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Limiting the Lure of the Screen: Simple Tips to Stop Texting While Driving

Texting while driving is a significant hazard on the road, posing severe risks to the driver and others. The momentary distraction of reading or replying to a message can lead to delayed reaction times, impaired judgment, and, ultimately, accidents. The consequences of these distracted driving incidents can be severe, ranging from minor vehicle damage to catastrophic injuries or fatalities.

New York law prohibits all drivers from using portable electronic devices while operating a vehicle. Illegal activities include holding a handheld device, composing, sending, reading, accessing, browsing, transmitting, saving, or retrieving electronic data such as email, text messages, or webpages. A conviction can lead to fines, points added to the driver’s license, and increased insurance rates, among other penalties.

This blog post offers practical tips to help drivers avoid texting while behind the wheel, avoiding potential accidents and legal issues. Additionally, legal recourse is available for those who have already been ticketed for texting while driving. An experienced attorney can provide crucial assistance to challenge the citation.

At Martin A. Kron & Associates, P.C., we are skilled in traffic ticket defense. Call us at (212) 235-1525 or reach out online for more information and to schedule a consultation.

Why Is Texting While Driving Dangerous?

Texting while driving is considered dangerous, primarily due to the significant distraction it causes. When drivers text, their attention shifts from the road to their mobile devices, blinding them to their surroundings. This cognitive, visual, and manual distraction involves taking one's eyes off the road (visual), hands off the steering wheel (manual), and mind off driving (cognitive), which dramatically increases the risk of collision.

According to the National Highway Traffic Safety Administration (NHTSA), distraction-related accidents led to 3,308 fatalities in 2022 alone. The NHTSA has identified texting as particularly hazardous among various driving distractions. Typically, a driver who reads or sends a text message takes their eyes off the road for about five seconds. At highway speeds, this is equivalent to driving the length of a football field blindfolded.

Simple Tips to Avoid Texting While Driving

In today's connected world, the urge to stay in touch can often lead to dangerous texting behaviors while driving. However, several practical strategies can help drivers resist this temptation, combining modern technology with simple behavioral changes.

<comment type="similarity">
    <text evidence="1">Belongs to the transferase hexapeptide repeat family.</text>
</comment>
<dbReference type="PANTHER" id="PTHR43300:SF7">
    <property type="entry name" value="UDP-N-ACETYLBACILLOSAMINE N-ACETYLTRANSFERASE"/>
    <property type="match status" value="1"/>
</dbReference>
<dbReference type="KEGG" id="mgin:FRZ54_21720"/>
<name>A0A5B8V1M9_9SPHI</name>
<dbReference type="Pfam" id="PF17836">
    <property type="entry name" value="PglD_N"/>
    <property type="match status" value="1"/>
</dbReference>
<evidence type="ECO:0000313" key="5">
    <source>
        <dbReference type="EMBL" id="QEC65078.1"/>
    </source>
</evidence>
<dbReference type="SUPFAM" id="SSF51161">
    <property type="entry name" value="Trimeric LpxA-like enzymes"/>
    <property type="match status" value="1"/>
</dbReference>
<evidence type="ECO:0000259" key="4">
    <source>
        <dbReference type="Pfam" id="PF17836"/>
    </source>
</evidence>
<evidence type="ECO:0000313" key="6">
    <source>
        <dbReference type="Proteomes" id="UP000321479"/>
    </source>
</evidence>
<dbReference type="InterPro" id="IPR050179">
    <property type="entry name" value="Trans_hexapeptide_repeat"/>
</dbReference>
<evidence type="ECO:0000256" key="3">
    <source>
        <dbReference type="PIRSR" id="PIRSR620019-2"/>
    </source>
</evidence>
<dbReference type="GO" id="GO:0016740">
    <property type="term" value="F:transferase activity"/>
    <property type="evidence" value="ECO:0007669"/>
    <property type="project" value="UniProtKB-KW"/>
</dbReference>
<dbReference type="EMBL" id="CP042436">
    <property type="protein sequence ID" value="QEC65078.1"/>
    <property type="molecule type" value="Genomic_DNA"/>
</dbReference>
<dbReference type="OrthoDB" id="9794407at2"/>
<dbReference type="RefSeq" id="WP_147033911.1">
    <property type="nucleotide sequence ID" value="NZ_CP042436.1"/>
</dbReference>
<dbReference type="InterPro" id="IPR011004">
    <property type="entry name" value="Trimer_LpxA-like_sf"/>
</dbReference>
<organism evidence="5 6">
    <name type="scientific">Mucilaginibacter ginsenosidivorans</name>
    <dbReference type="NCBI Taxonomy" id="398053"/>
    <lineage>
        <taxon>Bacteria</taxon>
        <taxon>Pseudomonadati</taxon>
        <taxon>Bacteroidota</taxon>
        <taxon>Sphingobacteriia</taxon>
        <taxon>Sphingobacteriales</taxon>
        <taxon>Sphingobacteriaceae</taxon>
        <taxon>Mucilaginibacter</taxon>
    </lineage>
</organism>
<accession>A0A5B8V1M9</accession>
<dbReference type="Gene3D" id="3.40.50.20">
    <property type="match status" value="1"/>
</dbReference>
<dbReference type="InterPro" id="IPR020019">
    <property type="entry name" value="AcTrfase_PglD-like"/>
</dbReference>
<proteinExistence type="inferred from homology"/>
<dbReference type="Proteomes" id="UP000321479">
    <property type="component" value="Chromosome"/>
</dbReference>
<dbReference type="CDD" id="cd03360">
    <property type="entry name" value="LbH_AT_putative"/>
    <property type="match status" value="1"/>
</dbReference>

Below are some actions drivers can take:

  • Using blocking apps. Many apps can help prevent texting while driving by blocking incoming calls and texts. These apps deactivate texting features when they detect the car is in motion, ensuring the driver’s focus remains on the road.
  • Sending automatic replies. Setting up automatic replies is another effective method to manage communications while driving. These features, often built into smartphones or available through third-party apps, can send messages to callers and texters, informing them that you are driving and will respond later.
  • Storing phones out of reach. One of the simplest ways to avoid texting while driving is to keep your mobile device out of reach, such as in the glove box or back seat. This physical barrier prevents spontaneous checking of texts or emails, thereby reducing distractions.
  • Safe stopping for urgent communication. Drivers anticipating a message or a call requiring immediate attention should plan to pull over safely before checking their phones. This practice allows urgent communications to be handled without compromising safety.
  • Communicating driving schedules. Inform frequent contacts of driving times if they typically expect quick responses. This preemptive communication can decrease their need to reach out while the individual is on the road.
  • Pre-setting navigation and entertainment. Before starting the trip, set up GPS and entertainment options like music playlists or audiobooks. Handling these tasks while parked helps avoid the temptation to adjust devices while driving.

Legal Consequences of Texting While Driving in New York

Texting while driving in New York is governed by Section 1225-D of the Vehicle and Traffic Code. This statute prohibits drivers from using portable electronic devices such as smartphones, tablets, and other handheld communication devices while the vehicle is in motion.

Violating the statute is a traffic infraction carrying penalties structured to escalate with repeat offenses:

  • First-time offense. $50 to $200 fine
  • Second-time offense (within 18 months). $50 to $250 fine
  • Third or subsequent offense (within 18 months). $50 to $450 fine

Alongside fines, offenders will receive five violation points on their driver’s license. Accumulating points can lead to higher insurance premiums and, with sufficient points, the potential suspension of the driver's license.

How Can a Traffic Ticket Attorney Help?

If faced with a texting while driving citation in New York, securing the services of a knowledgeable attorney can be crucial. Lawyers are well-versed in traffic laws and court procedures. They can efficiently handle filings, represent you in court, and communicate with judges and prosecutors on your behalf. Having a professional handle your case removes the stress and uncertainty of dealing with legal proceedings on your own.

Contact Martin A. Kron & Associates, P.C. at (212) 235-1525 to discuss your case.

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